• 2016 Chardonnay
    Première Reserve
    Anderson Valley, Mendocino
    • (750 ml) Sold Out!
    • (Magnum) Sold Out!
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Stir it up Recent Press

In the past few months, we've seen several wines being proudly promoted because they were produced from a single clone of a particular grape variety. Our philosophy at Navarro, especially when matching wine with food, is that complexity is more interesting than a singular flavor. Navarro's vineyards were planted with this in mind, with individual vineyard sites usually subdivided into several blocks, each with a unique combination of clones and rootstocks that slightly alter a grape variety's flavors and aromas. This bottling, for example, is from grapes grown in six different blocks from three vineyard sites. Seventy percent of the blend is produced from grapes of the highly celebrated Chardonnay clones ENTAV 95 and 548, with smaller amounts produced from ENTAV clones 76, 75 and 96, and FPS clone 17R.

[above] Ted and Vincent Damy of Billon Cooperage in front of oak planks that will be shaped and bent into barrel staves. Our favorite barrels for Chardonnay are produced at Billon from oak planks that were air-dried for three years rather than the standard two. The extra aging tames the greener-oak flavors; wines stored in the longer-aged oak taste more nutty than woody.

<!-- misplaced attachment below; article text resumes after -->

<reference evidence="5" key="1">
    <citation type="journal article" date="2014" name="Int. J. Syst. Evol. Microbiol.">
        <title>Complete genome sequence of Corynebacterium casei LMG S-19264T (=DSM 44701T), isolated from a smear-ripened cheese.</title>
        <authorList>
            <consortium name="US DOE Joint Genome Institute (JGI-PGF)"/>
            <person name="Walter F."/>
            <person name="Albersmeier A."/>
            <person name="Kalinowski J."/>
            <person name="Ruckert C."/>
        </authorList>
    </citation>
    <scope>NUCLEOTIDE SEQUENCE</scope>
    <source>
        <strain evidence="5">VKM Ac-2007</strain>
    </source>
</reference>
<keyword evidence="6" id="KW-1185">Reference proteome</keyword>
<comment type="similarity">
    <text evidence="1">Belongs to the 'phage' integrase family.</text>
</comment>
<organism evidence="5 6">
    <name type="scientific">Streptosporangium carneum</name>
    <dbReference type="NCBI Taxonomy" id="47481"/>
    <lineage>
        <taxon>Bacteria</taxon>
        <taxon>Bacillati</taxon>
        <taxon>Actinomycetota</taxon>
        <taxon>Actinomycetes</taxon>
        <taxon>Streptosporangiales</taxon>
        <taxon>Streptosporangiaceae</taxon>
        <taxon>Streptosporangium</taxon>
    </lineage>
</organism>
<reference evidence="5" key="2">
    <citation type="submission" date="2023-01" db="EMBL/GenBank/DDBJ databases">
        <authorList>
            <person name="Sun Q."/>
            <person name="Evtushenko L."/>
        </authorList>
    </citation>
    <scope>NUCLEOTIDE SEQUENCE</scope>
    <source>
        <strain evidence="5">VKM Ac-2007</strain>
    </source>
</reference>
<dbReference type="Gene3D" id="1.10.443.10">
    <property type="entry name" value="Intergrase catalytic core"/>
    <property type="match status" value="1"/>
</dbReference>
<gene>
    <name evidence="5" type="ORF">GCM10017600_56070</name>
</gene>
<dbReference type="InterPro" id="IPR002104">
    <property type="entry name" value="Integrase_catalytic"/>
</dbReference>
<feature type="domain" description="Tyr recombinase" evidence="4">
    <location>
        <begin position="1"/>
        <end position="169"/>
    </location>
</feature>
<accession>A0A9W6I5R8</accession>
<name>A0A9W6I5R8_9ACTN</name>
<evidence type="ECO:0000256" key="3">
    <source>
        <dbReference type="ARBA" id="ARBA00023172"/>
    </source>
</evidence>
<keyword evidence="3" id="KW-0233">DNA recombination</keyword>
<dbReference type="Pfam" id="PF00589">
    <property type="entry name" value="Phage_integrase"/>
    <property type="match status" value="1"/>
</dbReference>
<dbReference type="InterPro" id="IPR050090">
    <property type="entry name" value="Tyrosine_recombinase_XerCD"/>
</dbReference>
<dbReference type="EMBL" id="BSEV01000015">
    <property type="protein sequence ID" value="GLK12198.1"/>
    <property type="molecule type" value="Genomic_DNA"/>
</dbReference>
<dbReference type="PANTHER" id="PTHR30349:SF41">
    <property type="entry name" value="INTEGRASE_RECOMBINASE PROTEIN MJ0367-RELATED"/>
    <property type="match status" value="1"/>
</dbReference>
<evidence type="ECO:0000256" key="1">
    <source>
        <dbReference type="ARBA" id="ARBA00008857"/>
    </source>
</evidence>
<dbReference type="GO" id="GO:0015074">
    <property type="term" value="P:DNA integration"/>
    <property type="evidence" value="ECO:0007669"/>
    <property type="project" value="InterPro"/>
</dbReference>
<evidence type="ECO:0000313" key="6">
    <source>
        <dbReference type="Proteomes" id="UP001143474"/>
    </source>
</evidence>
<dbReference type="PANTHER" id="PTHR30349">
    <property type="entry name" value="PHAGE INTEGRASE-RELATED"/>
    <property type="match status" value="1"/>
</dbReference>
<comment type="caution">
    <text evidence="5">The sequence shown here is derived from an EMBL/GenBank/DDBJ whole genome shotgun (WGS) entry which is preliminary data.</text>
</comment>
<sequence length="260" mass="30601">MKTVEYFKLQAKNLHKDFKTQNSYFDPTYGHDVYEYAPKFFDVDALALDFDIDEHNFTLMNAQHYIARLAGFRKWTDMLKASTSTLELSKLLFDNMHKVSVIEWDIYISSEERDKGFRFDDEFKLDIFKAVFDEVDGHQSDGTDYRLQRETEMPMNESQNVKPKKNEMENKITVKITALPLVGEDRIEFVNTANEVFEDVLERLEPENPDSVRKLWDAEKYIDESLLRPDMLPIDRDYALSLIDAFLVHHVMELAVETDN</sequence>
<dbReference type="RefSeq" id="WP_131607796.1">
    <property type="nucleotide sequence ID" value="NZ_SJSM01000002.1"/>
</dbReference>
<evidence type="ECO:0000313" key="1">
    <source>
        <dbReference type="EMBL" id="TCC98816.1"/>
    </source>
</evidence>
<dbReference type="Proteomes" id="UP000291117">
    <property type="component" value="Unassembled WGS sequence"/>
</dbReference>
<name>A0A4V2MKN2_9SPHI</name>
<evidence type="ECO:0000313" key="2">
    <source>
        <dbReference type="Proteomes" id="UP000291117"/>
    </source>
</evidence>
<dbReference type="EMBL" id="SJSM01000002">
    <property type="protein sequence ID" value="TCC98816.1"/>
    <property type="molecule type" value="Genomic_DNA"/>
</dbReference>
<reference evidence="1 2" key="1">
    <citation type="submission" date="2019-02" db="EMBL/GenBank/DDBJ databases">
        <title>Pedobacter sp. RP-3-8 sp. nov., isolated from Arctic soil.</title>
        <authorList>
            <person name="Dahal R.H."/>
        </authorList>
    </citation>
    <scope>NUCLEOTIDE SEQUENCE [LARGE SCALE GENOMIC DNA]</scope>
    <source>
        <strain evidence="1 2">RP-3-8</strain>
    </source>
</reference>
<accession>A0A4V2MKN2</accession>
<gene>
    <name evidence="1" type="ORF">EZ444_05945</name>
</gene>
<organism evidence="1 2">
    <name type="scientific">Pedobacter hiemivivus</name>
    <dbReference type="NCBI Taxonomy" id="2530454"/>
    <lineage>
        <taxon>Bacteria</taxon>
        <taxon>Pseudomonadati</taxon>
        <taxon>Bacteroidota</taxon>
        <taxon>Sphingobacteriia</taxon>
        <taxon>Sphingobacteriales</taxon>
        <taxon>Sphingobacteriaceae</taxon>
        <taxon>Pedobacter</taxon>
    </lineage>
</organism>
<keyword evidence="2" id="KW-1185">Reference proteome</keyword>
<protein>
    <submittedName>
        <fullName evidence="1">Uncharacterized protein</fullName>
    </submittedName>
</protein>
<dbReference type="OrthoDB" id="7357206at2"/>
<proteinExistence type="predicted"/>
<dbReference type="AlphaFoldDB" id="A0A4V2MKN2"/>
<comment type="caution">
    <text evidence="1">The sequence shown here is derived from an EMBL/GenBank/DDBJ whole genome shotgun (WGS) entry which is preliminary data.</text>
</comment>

Ulises Garcia stirring Chardonnay barrels. [below] During and after primary and malolactic fermentations, we keep Chardonnay lees stirred up for several months. As the yeast autolyzes, mannoproteins and some polysaccharides are released into the wine adding roundness and richness to the mouthfeel.

The grapes were night-harvested then destemmed and pressed before the juice was racked to refrigerated stainless steel to achieve a cool and steady rate of fermentation. The wines were then racked mid-fermentation to sixty-gallon French oak barrels, one-quarter new, to complete both the primary and the secondary malolactic fermentation; the wines rested on the yeast lees for several months with gentle stirring to achieve a suave mouthfeel. A cuvée was selected from the individual lots in May, then bottled in June after nine months of barrel aging. Notes from Navarro's imaginative tasting panel: poached pear, red apple crisp, crème brûlée, toasted almond, mouth-filling. Gold Medal winner. Best of Class.

  • Harvested: Sept. 19 to 22, 2016
  • Sugars at harvest: 23.8 Brix
  • Bottled: June 15 to 19, 2017
  • Cases produced: 2,262
  • Alcohol: 13.9%
  • Titratable acidity: 6.7 g/L
  • pH: 3.46